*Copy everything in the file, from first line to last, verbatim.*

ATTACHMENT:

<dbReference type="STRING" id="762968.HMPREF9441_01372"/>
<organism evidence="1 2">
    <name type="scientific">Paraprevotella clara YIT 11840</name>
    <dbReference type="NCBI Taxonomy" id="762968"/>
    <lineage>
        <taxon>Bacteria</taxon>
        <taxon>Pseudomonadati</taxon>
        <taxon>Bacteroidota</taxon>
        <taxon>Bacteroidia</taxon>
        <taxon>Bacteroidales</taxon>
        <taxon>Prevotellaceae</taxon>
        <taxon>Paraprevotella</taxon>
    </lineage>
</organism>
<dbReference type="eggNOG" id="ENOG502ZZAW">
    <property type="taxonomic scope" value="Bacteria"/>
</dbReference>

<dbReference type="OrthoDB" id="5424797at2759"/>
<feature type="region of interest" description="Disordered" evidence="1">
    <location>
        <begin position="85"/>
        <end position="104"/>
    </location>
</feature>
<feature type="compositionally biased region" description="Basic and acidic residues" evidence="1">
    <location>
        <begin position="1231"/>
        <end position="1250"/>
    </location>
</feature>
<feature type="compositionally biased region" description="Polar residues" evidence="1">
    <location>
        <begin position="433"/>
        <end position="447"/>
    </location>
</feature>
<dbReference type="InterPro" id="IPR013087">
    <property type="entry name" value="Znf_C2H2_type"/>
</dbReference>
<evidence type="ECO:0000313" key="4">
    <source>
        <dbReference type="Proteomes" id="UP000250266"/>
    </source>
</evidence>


<dbReference type="STRING" id="762968.HMPREF9441_01372"/>
<organism evidence="1 2">
    <name type="scientific">Paraprevotella clara YIT 11840</name>
    <dbReference type="NCBI Taxonomy" id="762968"/>
    <lineage>
        <taxon>Bacteria</taxon>
        <taxon>Pseudomonadati</taxon>
        <taxon>Bacteroidota</taxon>
        <taxon>Bacteroidia</taxon>
        <taxon>Bacteroidales</taxon>
        <taxon>Prevotellaceae</taxon>
        <taxon>Paraprevotella</taxon>
    </lineage>
</organism>
<dbReference type="eggNOG" id="ENOG502ZZAW">
    <property type="taxonomic scope" value="Bacteria"/>
</dbReference>

<dbReference type="OrthoDB" id="5424797at2759"/>
<feature type="region of interest" description="Disordered" evidence="1">
    <location>
        <begin position="85"/>
        <end position="104"/>
    </location>
</feature>
<feature type="compositionally biased region" description="Basic and acidic residues" evidence="1">
    <location>
        <begin position="1231"/>
        <end position="1250"/>
    </location>
</feature>
<feature type="compositionally biased region" description="Polar residues" evidence="1">
    <location>
        <begin position="433"/>
        <end position="447"/>
    </location>
</feature>
<dbReference type="InterPro" id="IPR013087">
    <property type="entry name" value="Znf_C2H2_type"/>
</dbReference>
<evidence type="ECO:0000313" key="4">
    <source>
        <dbReference type="Proteomes" id="UP000250266"/>
    </source>
</evidence>